26 August 2021

Praying in Ordinary Time 2021:
89, Saint Botolph’s Church, Cambridge

The door into Saint Botolph’s Church on Trumpington Street, Cambridge (Photograph: Patrick Comerford)

Patrick Comerford

Before the day gets busy, I am taking a little time this morning for prayer, reflection and reading. Each morning in the time in the Church Calendar known as Ordinary Time, I am reflecting in these ways:

1, photographs of a church or place of worship;

2, the day’s Gospel reading;

3, a prayer from the USPG prayer diary.

My theme this week is churches in Cambridge that are not college chapels. My photographs this morning (26 August 2021) are from Saint Botolph’s Church on Trumpington Street, at the corner of Silver Street.

The chancel of Saint Botolph’s was rebuilt by Bodley (Photograph: Patrick Comerford)

Saint Botolph’s Church on Trumpington Street, Cambridge, beside Corpus Christi College and close to Little Saint Mary’s Church, is another Cambridge church associated with the architect George Frederick Bodley (1827-1907). Like All Saints’ Church, it too has windows by the Tractarian artist Charles Eamer Kempe (1837-1907).

Saint Botolph, an abbot from East Anglia who lived in the seventh century, is the patron saint of travellers, and this church once stood at the South Gate or Trumptington Gate of Cambridge, used by travellers arriving from or leaving for London, or travellers from the west who crossed the River Cam where Silver Street Bridge now stands.

There may have been a Saxon church on this site in the past, and it certainly was the site of a Norman church. The nave and aisles of the present church were built in the early 14th century, ca 1320, the period that was influential in Bodley’s design of All Saints’ Church.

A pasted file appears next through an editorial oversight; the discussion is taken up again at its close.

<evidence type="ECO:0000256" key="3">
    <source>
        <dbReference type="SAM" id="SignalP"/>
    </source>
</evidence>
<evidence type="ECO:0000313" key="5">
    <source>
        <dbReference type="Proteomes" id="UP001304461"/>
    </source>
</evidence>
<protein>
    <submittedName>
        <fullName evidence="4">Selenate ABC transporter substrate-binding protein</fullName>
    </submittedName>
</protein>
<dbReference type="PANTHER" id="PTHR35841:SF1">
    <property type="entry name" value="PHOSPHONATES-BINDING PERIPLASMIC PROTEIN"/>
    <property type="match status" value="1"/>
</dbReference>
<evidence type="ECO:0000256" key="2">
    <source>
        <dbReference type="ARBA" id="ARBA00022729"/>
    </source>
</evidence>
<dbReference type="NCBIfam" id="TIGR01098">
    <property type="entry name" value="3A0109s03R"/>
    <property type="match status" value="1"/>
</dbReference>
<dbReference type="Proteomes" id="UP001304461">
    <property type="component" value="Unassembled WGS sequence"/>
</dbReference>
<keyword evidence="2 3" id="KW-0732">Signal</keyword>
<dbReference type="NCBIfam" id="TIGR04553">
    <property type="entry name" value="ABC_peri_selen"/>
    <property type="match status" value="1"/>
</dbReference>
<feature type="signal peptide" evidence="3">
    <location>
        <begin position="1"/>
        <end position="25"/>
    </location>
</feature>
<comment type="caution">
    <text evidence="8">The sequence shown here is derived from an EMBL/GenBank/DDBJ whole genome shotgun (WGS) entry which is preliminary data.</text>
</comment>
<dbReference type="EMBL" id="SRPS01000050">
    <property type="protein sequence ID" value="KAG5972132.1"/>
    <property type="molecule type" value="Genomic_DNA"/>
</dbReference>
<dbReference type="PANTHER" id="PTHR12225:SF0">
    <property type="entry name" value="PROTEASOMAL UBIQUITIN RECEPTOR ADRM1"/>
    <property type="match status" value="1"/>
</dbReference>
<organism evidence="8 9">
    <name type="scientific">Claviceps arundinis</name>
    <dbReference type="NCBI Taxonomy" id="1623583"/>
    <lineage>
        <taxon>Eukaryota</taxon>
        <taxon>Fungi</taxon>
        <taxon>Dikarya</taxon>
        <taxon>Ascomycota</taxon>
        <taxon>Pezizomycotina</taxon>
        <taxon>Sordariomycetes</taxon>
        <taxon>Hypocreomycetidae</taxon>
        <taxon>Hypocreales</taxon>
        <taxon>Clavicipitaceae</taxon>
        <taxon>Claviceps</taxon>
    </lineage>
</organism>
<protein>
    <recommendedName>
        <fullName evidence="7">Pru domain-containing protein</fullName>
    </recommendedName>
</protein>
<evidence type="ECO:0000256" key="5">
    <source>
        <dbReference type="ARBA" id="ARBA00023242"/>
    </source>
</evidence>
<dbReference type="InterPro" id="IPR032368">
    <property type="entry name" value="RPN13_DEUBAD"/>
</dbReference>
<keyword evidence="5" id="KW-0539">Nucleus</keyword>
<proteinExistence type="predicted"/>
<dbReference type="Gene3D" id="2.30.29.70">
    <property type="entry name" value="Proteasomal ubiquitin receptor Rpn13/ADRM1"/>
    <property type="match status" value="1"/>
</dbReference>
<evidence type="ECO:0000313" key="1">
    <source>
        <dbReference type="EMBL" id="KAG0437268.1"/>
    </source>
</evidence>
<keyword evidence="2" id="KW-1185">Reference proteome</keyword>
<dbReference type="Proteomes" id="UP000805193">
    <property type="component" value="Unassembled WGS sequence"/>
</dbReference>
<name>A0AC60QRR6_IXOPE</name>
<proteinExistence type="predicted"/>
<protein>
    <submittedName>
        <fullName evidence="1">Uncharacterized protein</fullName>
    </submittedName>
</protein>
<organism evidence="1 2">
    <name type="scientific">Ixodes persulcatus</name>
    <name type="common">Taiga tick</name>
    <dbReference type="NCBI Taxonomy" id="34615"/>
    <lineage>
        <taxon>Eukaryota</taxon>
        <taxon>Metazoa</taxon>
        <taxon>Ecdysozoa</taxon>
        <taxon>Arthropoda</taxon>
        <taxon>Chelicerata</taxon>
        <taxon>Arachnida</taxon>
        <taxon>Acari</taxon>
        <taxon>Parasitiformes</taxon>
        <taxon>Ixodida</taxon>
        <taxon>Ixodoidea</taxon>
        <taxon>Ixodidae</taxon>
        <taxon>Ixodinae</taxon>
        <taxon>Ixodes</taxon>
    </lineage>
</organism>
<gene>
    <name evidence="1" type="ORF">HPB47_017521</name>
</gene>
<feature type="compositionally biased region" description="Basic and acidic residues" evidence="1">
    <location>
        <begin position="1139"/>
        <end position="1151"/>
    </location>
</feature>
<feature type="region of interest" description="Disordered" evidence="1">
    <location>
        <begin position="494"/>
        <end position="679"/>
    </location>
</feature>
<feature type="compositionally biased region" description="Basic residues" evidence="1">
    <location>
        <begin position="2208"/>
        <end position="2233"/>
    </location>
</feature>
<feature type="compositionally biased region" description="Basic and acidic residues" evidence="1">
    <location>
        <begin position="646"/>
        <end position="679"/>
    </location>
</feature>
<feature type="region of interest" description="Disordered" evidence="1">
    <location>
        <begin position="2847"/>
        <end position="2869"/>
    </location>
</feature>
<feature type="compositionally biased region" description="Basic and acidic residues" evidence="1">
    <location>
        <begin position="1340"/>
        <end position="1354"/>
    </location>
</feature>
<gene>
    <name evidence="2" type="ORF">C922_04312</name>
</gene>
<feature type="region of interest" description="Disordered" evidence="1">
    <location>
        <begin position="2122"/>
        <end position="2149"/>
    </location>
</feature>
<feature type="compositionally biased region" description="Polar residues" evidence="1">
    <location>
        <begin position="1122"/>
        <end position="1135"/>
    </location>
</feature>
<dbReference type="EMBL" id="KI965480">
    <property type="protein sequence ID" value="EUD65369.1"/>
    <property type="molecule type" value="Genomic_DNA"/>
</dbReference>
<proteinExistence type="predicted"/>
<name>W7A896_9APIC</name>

The tower was built in the 15th century, as were the west end of the nave, the south chapel and the south porch, as well as the carved rood screen separating the nave from the chancel.

This is the only mediaeval rood screen to survive in an ancient parish church in Cambridge. The panels were painted in the 19th century with images of the Archangel Gabriel (left or north side) and the Virgin Mary (right or south side), and together they tell the story of the Annunciation.

The mediaeval font near the tower and the west porch has an elegant, octagonal Laudian wooden cover and canopy that date from 1637.

Bodley was invited to rebuild the chancel of Saint Botoloph’s in 1872, and he brought with him two local artists, GR Leach, who was also working at All Saints, and G Gray, to carry out the high Victorian decoration of the chancel.

The north window in the chancel is a memorial to the Revd Dr William Magan Campion (1820-1896), who was the Rector of Saint Botolph’s (1862-1892) and President of Queens’ College, Cambridge (1892-1896).

The window shows Saint Botolph between Saint Bernard and Saint Margaret, the two patron saints of Queens’ College, which was patron of the living. Campion was instrumental in bringing Bodley, and Kempe and Leach along with him to work on the restoration of Saint Botolph’s as a result of their work at All Saints’ Church in Jesus Lane.

An earlier association with neighbouring Corpus Christi College is recalled by with the pelican in the Crucifixion window by Kempe in the north aisle.

The north window in the chancel commemorates the Revd Dr William Magan Campion (1820-1896), Rector of Saint Botolph’s and President of Queens’ College, who was born in Port Laoise (Photograph: Patrick Comerford)